When I decided to write Deadworld, I consciously chose to write to the market. Now, generally, you will find the advice out there strongly discourages this, and not without reason. By the time most ‘hot’ topics are selling big, publishers have scooped up enough like-minded stories to fill their slots for the next two years. Thus, you run a big risk of submitting to a flooded market that will not be interested regardless of the quality of your writing. There are any number of stories out there of authors who have had great books get shoved under the bed because nobody thought it could sell given the amount of similar stories out there or coming up in the near future. This is not uncommon. It happens all of the time actually.
Steampunk is hot right now. I don’t mind this at all, frankly. Steampunk is pretty damn cool. Thing is, if you decide to write it now, your odds of selling are reduced. There are always exceptions to this. The trick of course is create something that is unique relative to everything else that is due to come out over the next year or two. Unless you’re a mindreader, this is rather difficult to do. What I can say to this is, if you genuinely love your story and believe it offers something different, go for it. You have nothing to lose, because every book you write, regardless of whether it sells, puts you further downt he path of being a better writer. Also, there’s always the chance that the ‘fad’ stories, while cooling off after a time, establish themselves with a more solid base, and you have a chance to sell it down the road.
For me, it was vampires. Yes, the ever popular, always out there, vampire. Done to death. Thank you Twilight for drowning the market for us other writers who love to write vampire stories. How many times have we heard that vampires are “dead”? Yet, they continue on, maybe not with uber-selling status, but they’re always around. People like them. They make cool villains. I love vampires. When I finished the fantasy novel I was working on before Deadworld, I purposely looked to do something different. I chose a ‘vampire’ story because I wanted to. I didn’t care that people were saying they were on their way out, that the market was saturated. I did however, look at what kinds of stories were out there, what was being done with vampires, and I decided I needed something that looked at them in a different way, that steered clear of the more typical, gothic vampire mythos. Hopefully, what I came up with does that.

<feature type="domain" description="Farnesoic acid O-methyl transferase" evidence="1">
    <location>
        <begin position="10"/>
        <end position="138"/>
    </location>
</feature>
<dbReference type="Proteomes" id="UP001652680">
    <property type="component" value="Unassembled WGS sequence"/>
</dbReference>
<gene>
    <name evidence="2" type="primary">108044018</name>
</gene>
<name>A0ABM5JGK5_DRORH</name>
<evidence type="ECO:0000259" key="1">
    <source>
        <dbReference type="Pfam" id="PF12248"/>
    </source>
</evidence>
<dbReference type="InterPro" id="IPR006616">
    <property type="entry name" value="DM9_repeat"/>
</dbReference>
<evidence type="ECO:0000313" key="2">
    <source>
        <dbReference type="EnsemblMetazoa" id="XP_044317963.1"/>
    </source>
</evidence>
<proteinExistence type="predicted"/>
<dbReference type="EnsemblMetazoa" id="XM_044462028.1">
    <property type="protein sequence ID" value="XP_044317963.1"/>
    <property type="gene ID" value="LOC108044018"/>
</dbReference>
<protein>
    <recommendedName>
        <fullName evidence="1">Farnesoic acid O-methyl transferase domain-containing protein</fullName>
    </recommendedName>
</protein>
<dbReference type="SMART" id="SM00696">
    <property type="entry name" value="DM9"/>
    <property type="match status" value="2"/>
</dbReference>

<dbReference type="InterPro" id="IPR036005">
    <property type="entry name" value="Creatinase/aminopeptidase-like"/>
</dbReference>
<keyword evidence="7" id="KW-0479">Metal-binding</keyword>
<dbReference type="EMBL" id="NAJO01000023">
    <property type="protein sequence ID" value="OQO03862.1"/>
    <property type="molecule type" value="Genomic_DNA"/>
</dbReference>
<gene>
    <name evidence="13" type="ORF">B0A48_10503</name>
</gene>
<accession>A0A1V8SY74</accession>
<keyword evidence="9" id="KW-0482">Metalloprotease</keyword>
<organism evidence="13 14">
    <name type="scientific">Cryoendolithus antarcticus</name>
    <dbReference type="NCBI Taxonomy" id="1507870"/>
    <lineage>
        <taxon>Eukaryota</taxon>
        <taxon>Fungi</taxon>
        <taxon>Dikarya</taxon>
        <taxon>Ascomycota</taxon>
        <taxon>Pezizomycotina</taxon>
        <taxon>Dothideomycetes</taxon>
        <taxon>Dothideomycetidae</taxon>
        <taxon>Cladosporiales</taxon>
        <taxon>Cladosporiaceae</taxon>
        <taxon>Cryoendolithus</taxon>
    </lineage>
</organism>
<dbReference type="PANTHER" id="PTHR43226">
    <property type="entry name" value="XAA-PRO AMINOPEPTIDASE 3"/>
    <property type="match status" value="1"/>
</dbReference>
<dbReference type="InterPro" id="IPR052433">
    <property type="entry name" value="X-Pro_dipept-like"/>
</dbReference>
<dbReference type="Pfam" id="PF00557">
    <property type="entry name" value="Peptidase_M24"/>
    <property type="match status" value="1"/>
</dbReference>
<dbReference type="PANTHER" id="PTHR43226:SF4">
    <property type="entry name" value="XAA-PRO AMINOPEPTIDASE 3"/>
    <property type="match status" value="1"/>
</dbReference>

What did I do to make it different? I have a hard time putting my finger on it exactly, but one thing I did was to not make it a focus of the story. Deadworld is not about the world of vampires, even though one of the central figures is a vampire. It is more about how being one effects the character. The paranormal elements of the story goes beyond vampires. Deadworld is that place beyond the living, and a lot of what happens, and will happen with the series, involves how the heroine and the others interact with and figure out this place. So, while some readers may look at the book initally, and think, “God! It’s another vampire story,” it’s really not. It’s a small element of a greater whole. It’s there to some degree because I purposefully decided I wanted a vampire in my story. I started with it, looked at the how’s and why’s of being one, and then developed a world and story out of these ideas.
There is no ‘proper’ way to take a hot market element and make it your own, but if you want to use it, be clear about how and why, and work hard at making it something out of the ordinary, because readers will be the first to realize there are 50 other books out there doing the same thing you are, and you don’t want that.